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Innate immunity and dendritic cells

  • Full or part time
    Dr C Reis e Sousa
  • Application Deadline
    Tuesday, November 12, 2019
  • Funded PhD Project (Students Worldwide)
    Funded PhD Project (Students Worldwide)

Project Description

This 4-year PhD studentship is offered in Dr Caetano Reis e Sousa’s Group based at the Francis Crick Institute (the Crick).

Research in the Immunobiology Laboratory is centred on the receptors and signalling pathways that detect infection, injury and cancer. We have shown that RNA viruses and virally-infected dead cells can be detected by members of the toll-like receptor (TLRs) family, including TLR7 and 3, after endocytosis by specialised sensor cells. We have additionally shown that viruses can be recognised in all cells via cytosolic receptors such as RIG-I, which is activated by viral RNA genomes bearing 5’ tri- or di-phosphates. Finally, we have identified a distinct pathway for immunity to fungi mediated by C-type lectin receptors, which signal via Syk kinase in phagocytes. Notably, our work has also shown that the C-type lectin/Syk pathway is additionally involved in recognition of cell death. For example, one Syk-coupled C-type lectin, DNGR-1, binds to F-actin exposed by dead cells and signals to modulate immunity to cytopathic pathogens and, possibly, cancer. The notion that cytoskeletal exposure is a sign of tissue damage forms the basis of another line of investigation to understand how cytoskeletal components spilling into the extracellular space trigger responses in fruit flies and mammals.

Investigation into receptors and signalling pathways goes hand in hand with research into the cells that carry out innate immune detection. These cells include dendritic cells (DCs) and one focus of the lab is on defining DC subtypes and their role. We have identified gene products that can be used to mark DC progenitors or to distinguish different murine DC subtypes, opening the door to selective manipulation of DC and/or DC subsets in mouse models. In addition, we are characterising the human equivalents of defined mouse DC subsets and examining their potential as targets for immunotherapeutic intervention. Finally, we study the role of DCs in immunity to cancer and examining how tumours subvert DCs for immune escape. Collectively, the work of the Immunobiology Laboratory helps build a global picture of the cells, receptors and signalling pathways that regulate immunity and have applications in immunotherapy of cancer and infectious diseases.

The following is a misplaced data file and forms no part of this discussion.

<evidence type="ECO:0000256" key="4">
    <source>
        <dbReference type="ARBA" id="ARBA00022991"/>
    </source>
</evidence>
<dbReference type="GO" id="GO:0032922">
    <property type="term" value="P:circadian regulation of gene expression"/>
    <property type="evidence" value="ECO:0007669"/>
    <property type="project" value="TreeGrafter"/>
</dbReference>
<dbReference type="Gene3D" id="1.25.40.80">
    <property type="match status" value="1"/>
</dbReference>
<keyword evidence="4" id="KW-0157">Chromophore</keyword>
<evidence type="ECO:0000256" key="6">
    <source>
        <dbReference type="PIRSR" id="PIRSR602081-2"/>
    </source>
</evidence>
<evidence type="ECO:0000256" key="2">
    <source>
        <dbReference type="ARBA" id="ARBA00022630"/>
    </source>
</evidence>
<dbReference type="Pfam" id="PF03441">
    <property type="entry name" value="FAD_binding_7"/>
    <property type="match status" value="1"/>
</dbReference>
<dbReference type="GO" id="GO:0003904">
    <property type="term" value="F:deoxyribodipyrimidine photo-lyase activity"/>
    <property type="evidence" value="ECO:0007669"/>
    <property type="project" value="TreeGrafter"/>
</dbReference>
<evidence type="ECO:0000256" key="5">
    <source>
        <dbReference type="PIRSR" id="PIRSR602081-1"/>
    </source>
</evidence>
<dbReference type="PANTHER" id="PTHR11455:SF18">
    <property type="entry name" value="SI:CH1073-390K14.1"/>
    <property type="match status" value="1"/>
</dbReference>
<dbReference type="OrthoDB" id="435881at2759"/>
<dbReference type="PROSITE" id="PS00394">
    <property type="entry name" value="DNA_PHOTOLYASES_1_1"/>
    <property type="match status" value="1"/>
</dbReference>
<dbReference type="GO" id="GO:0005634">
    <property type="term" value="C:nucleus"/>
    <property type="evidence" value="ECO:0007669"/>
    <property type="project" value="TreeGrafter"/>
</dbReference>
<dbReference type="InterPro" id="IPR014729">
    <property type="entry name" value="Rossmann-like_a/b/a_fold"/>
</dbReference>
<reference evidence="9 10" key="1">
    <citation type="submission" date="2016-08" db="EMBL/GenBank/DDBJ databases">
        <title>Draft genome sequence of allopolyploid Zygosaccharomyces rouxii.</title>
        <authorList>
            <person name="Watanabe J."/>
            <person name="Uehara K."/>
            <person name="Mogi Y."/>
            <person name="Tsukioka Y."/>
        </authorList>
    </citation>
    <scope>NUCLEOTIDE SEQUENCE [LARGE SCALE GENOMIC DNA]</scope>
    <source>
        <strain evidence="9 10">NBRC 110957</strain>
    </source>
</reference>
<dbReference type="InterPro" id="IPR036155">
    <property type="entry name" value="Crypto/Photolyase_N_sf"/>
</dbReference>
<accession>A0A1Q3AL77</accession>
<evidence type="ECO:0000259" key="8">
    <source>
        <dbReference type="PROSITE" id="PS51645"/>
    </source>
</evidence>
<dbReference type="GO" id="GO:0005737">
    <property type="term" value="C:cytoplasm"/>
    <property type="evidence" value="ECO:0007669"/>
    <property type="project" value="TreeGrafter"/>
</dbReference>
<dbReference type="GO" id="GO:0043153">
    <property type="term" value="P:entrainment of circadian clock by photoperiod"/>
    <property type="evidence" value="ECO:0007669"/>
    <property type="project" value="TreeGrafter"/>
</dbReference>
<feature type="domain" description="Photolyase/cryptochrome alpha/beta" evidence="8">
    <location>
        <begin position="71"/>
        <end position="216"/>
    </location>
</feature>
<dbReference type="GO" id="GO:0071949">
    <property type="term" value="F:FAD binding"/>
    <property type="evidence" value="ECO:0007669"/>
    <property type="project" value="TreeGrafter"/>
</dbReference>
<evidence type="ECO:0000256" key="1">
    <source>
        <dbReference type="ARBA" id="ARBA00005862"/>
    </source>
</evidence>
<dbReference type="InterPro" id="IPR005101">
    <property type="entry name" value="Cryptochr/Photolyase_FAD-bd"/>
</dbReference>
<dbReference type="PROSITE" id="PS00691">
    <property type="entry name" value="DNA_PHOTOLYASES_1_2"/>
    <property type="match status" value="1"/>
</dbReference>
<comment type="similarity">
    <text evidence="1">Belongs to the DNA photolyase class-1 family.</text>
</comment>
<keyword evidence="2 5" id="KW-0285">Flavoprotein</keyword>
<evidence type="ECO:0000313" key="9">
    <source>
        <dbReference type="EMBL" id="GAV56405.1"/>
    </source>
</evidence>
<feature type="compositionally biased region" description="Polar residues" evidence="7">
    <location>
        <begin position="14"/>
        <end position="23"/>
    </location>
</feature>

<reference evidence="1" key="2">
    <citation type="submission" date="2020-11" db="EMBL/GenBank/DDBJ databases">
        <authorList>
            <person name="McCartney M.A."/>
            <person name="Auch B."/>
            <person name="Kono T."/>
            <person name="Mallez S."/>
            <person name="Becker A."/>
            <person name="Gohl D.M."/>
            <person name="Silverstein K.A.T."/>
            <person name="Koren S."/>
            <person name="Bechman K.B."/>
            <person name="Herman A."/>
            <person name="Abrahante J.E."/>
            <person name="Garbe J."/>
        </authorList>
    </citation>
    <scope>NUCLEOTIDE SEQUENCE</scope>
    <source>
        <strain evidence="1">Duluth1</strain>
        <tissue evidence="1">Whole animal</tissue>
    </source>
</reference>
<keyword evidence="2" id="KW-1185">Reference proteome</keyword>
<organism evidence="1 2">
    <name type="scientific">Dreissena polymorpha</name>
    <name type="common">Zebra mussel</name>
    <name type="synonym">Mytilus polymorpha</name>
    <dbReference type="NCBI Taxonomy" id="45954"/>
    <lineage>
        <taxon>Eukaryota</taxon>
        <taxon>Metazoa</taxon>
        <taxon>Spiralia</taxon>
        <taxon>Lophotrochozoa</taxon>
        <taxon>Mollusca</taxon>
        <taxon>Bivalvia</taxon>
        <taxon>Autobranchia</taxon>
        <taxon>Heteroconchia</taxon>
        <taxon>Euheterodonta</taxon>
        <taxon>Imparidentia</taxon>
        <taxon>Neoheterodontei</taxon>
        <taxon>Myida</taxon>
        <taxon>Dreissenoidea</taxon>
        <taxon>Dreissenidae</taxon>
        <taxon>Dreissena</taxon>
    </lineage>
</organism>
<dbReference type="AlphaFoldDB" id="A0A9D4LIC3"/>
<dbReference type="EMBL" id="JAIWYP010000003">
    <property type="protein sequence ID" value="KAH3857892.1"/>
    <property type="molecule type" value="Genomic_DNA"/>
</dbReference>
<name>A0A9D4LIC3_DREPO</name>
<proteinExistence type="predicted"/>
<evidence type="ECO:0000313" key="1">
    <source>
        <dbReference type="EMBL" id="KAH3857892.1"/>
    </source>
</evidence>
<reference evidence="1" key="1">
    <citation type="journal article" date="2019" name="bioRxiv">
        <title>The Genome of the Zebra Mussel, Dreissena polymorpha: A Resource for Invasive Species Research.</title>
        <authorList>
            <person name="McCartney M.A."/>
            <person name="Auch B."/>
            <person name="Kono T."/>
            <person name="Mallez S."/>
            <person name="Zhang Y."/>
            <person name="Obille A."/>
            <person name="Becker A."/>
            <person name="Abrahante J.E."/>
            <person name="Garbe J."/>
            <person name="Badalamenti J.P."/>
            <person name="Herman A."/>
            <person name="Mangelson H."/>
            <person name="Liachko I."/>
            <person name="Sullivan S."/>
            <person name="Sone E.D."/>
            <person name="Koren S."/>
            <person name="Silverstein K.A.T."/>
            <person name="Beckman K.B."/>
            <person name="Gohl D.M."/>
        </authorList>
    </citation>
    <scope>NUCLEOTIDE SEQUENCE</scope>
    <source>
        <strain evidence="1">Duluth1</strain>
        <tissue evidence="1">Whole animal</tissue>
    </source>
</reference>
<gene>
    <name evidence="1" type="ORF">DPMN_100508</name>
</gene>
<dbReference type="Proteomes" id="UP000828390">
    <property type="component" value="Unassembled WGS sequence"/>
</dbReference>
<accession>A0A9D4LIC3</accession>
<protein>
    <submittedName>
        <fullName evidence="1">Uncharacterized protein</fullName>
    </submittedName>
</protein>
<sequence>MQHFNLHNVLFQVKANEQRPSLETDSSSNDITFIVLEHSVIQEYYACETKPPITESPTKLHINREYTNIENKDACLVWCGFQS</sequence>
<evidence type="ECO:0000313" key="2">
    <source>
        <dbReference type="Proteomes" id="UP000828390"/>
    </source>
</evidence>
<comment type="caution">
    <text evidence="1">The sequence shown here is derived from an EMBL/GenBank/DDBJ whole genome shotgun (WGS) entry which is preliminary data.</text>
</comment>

Only one studentship is available with our group. The precise project will be defined upon discussion with the supervisor. It is likely to centre on new efforts in the lab to understand the signals that regulate DCpoiesis and that could be harnessed to increase immunity.

Candidate background
This studentship is suitable for any candidate with a strong background in biology and experience of working in a research laboratory and of analysing data. The student will receive training in how to formulate scientific questions and design experimental strategies to rigorously address them. In addition, training in data interpretation, data presentation and scientific discourse skills will be provided. The lab utilises a wide variety of molecular and cellular techniques, including animal manipulation, flow cytometry, confocal and intravital microscopy, biochemistry, genetics and molecular biology. Opportunities exist for collaboration with other groups, at Crick and elsewhere.

Talented and motivated students passionate about doing research are invited to apply for this PhD position. The successful applicant will join the Crick PhD Programme in September 2020 and will register for their PhD at one of the Crick partner universities (Imperial College London, King’s College London or UCL).

Applicants should hold or expect to gain a first/upper second-class honours degree or equivalent in a relevant subject and have appropriate research experience as part of, or outside of, a university degree course and/or a Masters degree in a relevant subject.


Funding Notes

Successful applicants will be awarded a non-taxable annual stipend of £22,000 plus payment of university tuition fees. Students of all nationalities are eligible to apply.


1. Cabeza-Cabrerizo, M., van Blijswijk, J., Wienert, S., Heim, D., Jenkins, R. P., Chakravarty, P., . . . Reis e Sousa, C. (2019)

Tissue clonality of dendritic cell subsets and emergency DCpoiesis revealed by multicolor fate mapping of DC progenitors.

Science Immunology 4: eaaw1941. PubMed abstract

2. Schulz, O., Hanč, P., Böttcher, J. P., Hoogeboom, R., Diebold, S. S., Tolar, P. and Reis e Sousa, C. (2018)

Myosin II synergizes with F-actin to promote DNGR-1-dependent cross-presentation of dead cell-associated antigens.

Cell Reports 24: 419-428. PubMed abstract

3. Böttcher, J. P., Bonavita, E., Chakravarty, P., Blees, H., Cabeza-Cabrerizo, M., Sammicheli, S., . . . Reis e Sousa, C. (2018)

NK cells stimulate recruitment of cDC1 into the tumor microenvironment promoting cancer immune control.

Cell 172: 1022-1037 e1014. PubMed abstract

4. Helft, J., Anjos-Afonso, F., van der Veen, A. G., Chakravarty, P., Bonnet, D. and Reis e Sousa, C. (2017)

Dendritic cell lineage potential in human early hematopoietic progenitors.

Cell Reports 20: 529-537. PubMed abstract

5. Hanč, P., Fujii, T., Iborra, S., Yamada, Y., Huotari, J., Schulz, O., . . . Reis e Sousa, C. (2015)

Structure of the complex of F-actin and DNGR-1, a C-type lectin receptor involved in dendritic cell cross-presentation of dead cell-associated antigens.

Immunity 42: 839-849. PubMed abstract

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